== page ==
The singer-songwriter is delighted to be back touring in Ireland at the moment and has a huge number of friends to catch up with when he’s here,
he tells Karen Doyle.


“I was beginning to think that nothing was going to happen for me and after years of saying to the Almighty ‘Listen Lord, wouldn’t it be good if you’d give me that chance’, still nothing happened. Then in 1995 I was saying my prayers and I said ‘Lord I really don’t know why you gave me these gifts because everywhere I turn I get rejected. Ok, your will will be done, if you want me to be a teacher in Merseyside you’ll have to help me out because I don’t like it very much.’ And it’s as if from that, everything happened. His hand was upon what happened to me and where I am now.”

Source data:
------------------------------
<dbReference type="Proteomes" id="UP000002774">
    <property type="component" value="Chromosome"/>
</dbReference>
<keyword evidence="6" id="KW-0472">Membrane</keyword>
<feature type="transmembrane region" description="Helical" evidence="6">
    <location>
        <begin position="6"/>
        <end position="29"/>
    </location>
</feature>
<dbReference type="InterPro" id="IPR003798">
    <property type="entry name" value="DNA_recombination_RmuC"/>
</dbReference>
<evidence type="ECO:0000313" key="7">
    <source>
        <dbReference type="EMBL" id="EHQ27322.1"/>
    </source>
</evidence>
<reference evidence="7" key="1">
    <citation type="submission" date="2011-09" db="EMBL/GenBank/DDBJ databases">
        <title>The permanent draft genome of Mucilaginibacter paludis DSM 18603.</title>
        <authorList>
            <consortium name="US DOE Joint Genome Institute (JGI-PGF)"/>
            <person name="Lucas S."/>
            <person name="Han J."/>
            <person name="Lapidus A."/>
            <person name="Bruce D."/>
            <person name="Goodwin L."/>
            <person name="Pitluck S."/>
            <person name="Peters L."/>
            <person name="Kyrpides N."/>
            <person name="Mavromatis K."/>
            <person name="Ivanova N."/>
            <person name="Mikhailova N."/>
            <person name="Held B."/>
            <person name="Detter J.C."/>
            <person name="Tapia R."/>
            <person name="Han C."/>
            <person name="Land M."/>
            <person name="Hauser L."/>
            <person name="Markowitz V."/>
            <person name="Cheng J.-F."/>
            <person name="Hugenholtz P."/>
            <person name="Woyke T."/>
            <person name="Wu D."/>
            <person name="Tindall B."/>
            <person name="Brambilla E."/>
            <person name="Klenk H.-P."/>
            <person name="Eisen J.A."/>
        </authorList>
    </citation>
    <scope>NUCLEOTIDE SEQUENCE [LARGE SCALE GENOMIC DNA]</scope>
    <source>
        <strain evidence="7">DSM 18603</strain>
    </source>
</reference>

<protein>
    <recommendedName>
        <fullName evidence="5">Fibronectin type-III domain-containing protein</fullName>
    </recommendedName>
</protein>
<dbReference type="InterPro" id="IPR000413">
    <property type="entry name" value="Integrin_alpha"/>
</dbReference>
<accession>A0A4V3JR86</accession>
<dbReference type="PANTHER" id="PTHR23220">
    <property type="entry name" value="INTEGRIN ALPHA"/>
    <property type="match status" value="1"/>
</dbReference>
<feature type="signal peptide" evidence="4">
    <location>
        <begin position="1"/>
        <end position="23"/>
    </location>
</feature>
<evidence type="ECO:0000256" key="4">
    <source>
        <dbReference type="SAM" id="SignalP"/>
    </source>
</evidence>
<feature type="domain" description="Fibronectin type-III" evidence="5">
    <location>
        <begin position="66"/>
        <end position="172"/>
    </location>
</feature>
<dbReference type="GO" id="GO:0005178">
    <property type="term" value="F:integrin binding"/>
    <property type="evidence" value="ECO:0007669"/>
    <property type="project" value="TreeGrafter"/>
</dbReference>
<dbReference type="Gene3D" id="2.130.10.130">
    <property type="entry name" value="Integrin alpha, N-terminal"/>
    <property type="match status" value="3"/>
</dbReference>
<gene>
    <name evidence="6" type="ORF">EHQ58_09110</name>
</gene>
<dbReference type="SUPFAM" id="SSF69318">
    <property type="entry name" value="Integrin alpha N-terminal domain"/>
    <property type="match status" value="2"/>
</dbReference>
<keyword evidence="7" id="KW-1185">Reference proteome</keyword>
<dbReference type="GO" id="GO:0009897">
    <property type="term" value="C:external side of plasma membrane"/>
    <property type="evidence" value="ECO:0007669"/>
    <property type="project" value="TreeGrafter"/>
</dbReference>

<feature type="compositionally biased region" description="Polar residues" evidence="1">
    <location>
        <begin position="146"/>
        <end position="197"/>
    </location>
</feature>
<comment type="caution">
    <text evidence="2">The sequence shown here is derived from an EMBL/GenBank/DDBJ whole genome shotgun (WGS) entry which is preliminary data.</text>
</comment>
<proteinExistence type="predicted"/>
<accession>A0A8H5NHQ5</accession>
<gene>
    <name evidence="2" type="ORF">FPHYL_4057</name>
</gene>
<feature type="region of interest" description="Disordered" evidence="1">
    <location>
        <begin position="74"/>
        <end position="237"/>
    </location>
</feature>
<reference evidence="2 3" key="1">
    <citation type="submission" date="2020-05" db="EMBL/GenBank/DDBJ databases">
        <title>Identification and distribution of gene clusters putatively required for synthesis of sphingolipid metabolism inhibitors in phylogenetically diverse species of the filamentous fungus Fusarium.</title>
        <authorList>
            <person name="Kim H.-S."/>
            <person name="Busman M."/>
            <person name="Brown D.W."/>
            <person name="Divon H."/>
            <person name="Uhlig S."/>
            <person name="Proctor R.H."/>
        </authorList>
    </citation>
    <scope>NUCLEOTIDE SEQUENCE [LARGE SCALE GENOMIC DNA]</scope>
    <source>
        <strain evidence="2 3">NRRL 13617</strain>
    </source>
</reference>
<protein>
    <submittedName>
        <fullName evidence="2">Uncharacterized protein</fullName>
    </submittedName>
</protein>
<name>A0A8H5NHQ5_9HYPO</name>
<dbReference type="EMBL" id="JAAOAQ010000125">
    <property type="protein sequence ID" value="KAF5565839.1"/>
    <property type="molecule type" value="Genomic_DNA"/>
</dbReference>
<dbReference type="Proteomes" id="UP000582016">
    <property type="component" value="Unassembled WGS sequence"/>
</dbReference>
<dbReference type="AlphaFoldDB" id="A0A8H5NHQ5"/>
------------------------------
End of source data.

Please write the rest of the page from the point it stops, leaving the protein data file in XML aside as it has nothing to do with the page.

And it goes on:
A very spiritual and grateful Charlie Landsborough is in reflective mode as we look back on his musical career and the break that propelled him to great success and fame in the mid-nineties.

Born in 1941 in Wales, but raised in Birkenhead in England, Charlie Landsborough is as famous for his many hit songs as he is for his distinct look – the long white beard and hair with that gentle charming Liverpudlian accent. He is the youngest of eleven children, named after his father, Charles Alexander Landsborough.

The ‘break’ he talks about was a chance phone call to the RTÉ offices of the Kenny Live show in 1995. Charlie had just written a song What Colour Is The Wind about a young blind child asking his father to describe the world to him. It was receiving some airplay in the North and Charlie was due to begin a spring tour as support to his good friends Foster and Allen. Unfortunately the support act had to be cancelled, and feeling quite despondent, Charlie picked up the phone to Montrose and the rest is history.

Continue reading in this week’s Ireland’s Own (issue 5586)